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Rural Health Information Hub

Rescue Techniques and CPR

Most victims of nonfatal drowning can recover fully without experiencing any severe morbidities. However, extended submersion times, prolonged drowning response, and lack of early cardiopulmonary resuscitation (CPR) efforts could lead to severe brain damage.

Proper CPR training can be effective in preventing drowning fatalities and morbidities. The American Academy of Pediatrics (AAP) recommends that older children, adolescents, parents, caregivers, pool owners, and lifeguards obtain CPR certification. A telephone and U.S. Coast Guard approved rescue equipment should also be kept near pools, spas, and open water to assist rescue efforts and alert emergency services if needed.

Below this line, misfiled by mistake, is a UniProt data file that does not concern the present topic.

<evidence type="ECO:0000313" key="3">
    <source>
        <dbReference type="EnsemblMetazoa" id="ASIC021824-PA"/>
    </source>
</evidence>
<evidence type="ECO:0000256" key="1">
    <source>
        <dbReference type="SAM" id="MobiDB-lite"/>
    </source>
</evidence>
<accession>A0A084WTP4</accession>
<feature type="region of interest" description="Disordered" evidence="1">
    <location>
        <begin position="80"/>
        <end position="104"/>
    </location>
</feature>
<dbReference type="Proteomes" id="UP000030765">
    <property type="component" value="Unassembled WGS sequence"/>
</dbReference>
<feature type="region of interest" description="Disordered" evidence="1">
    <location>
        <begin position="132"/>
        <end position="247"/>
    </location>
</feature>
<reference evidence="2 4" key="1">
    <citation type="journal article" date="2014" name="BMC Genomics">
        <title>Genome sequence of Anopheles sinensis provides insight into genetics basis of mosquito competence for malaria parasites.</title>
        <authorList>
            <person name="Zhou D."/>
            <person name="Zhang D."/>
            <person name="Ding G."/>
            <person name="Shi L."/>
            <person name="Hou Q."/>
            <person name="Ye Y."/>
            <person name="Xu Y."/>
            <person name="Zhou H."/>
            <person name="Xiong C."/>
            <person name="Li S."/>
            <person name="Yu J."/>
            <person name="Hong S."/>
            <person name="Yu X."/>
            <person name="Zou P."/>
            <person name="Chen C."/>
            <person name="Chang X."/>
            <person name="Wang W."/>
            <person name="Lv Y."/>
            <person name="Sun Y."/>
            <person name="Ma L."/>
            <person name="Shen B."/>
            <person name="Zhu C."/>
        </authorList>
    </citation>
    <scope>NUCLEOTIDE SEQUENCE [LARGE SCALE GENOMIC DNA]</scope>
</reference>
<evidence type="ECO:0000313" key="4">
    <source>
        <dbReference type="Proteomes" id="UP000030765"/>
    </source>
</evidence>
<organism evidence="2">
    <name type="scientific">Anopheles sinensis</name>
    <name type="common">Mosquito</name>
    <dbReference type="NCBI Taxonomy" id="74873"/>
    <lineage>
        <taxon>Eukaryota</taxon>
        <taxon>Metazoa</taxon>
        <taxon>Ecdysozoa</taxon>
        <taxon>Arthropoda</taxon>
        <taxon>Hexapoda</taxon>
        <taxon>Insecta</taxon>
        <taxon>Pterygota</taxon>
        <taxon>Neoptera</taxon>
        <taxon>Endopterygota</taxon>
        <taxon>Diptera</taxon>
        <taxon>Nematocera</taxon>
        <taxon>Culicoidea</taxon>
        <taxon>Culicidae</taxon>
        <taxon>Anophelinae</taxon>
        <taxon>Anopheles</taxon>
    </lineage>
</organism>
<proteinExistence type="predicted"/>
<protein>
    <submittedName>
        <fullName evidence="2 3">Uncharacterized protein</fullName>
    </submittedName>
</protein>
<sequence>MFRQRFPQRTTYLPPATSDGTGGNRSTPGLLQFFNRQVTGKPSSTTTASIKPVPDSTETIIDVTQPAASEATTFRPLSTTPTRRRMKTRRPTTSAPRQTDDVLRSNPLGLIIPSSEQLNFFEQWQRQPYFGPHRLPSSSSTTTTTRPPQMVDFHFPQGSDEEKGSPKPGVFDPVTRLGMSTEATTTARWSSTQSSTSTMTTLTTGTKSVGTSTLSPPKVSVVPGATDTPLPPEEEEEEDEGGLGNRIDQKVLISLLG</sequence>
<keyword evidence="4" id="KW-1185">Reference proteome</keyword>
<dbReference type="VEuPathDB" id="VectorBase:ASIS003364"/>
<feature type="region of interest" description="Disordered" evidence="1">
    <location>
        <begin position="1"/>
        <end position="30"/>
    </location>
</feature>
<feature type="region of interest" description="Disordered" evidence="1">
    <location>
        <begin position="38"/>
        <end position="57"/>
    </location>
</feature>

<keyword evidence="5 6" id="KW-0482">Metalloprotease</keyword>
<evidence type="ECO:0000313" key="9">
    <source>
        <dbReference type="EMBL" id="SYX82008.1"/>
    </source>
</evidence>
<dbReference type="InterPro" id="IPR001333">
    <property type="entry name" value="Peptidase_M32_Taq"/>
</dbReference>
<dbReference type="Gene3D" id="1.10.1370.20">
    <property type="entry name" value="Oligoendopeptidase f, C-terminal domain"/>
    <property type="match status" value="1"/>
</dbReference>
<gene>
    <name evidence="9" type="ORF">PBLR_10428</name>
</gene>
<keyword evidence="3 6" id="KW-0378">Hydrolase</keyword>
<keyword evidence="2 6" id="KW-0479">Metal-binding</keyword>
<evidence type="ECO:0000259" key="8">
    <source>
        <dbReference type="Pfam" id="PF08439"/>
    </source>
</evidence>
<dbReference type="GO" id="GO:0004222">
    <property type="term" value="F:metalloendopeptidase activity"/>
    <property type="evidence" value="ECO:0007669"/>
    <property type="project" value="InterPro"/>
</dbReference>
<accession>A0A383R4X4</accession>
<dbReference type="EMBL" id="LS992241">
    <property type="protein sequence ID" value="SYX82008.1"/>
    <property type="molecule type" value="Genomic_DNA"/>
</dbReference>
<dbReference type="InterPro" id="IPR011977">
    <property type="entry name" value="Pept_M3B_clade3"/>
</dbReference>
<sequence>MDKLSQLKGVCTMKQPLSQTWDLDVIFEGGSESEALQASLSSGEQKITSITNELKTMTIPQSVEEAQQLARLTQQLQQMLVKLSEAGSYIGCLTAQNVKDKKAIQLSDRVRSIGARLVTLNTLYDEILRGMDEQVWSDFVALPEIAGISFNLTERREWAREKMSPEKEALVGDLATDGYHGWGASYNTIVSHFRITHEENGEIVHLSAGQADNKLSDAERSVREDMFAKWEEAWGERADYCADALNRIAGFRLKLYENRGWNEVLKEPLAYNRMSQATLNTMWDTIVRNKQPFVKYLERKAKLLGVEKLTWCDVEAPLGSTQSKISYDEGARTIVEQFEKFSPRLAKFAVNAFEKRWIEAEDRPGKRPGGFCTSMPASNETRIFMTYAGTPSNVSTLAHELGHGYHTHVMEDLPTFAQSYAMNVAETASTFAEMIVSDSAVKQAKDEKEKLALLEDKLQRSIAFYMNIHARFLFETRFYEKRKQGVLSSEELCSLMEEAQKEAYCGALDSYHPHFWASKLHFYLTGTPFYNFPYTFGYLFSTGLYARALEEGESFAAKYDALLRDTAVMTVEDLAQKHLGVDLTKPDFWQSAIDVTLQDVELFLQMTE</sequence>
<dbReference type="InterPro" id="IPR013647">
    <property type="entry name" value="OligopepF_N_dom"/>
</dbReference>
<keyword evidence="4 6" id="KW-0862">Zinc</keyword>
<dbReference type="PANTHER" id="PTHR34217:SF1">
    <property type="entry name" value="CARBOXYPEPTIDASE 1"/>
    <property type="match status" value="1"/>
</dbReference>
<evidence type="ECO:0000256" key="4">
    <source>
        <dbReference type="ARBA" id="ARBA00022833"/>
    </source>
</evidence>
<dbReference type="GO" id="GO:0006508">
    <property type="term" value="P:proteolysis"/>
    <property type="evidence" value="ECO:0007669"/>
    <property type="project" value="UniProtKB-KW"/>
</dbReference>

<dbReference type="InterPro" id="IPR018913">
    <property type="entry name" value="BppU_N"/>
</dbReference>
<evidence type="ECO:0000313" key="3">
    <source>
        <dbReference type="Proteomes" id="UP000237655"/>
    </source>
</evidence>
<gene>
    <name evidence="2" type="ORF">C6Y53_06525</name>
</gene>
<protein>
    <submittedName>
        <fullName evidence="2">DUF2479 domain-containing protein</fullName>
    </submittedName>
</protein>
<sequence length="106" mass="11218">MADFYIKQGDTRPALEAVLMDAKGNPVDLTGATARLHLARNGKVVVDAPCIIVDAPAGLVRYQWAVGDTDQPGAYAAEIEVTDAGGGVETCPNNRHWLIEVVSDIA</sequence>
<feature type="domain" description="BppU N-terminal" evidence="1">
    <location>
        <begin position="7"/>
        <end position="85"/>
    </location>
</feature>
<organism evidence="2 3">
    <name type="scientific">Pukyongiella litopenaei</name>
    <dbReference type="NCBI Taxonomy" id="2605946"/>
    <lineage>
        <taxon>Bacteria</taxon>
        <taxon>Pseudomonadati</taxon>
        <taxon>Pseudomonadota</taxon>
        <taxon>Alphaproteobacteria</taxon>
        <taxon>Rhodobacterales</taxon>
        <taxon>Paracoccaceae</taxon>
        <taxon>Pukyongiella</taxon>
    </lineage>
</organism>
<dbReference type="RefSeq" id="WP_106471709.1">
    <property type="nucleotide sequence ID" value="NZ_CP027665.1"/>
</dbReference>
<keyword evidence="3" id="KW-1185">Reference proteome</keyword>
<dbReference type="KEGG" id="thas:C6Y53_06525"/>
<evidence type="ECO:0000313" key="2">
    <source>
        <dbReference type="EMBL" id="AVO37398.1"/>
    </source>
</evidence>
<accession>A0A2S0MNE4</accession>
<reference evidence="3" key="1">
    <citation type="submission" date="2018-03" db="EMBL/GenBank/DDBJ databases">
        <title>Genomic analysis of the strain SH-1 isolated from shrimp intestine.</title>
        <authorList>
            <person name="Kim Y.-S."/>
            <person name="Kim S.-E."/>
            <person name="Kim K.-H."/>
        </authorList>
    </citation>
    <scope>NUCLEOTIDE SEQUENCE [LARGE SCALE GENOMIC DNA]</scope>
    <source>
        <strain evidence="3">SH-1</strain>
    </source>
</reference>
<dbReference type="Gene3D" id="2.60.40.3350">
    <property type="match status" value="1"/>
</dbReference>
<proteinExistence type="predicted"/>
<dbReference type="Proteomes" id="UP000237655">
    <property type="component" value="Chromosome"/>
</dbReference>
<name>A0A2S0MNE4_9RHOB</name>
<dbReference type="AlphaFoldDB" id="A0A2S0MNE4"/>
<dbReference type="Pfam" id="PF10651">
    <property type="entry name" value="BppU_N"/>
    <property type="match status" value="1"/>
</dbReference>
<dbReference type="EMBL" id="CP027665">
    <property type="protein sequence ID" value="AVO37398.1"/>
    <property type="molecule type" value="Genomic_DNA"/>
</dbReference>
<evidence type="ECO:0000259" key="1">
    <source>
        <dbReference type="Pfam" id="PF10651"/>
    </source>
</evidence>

Examples of CPR Training Programs

  • Many organizations such as the American Red Cross (Red Cross) and American Heart Association (AHA) offer both virtual and in-person CPR training courses. Rural programs can encourage community members to register for these CPR courses or use these courses as models for their own CPR training courses.

Implementation Considerations

Certain CPR training courses offered in communities can be costly. To encourage registration, rural programs should consider offering course waivers for CPR trainings or partnering with organizations such as the Red Cross or AHA to offer free or discounted trainings. Rural programs can also consider offering in-home CPR training courses for families with busy schedules or transportation difficulties. In addition, rural programs can enhance CPR training opportunities in their communities by supporting the inclusion of CPR training in secondary school health classes and offering trainings in different locations around the community such as malls, local healthcare facilities, and local community centers.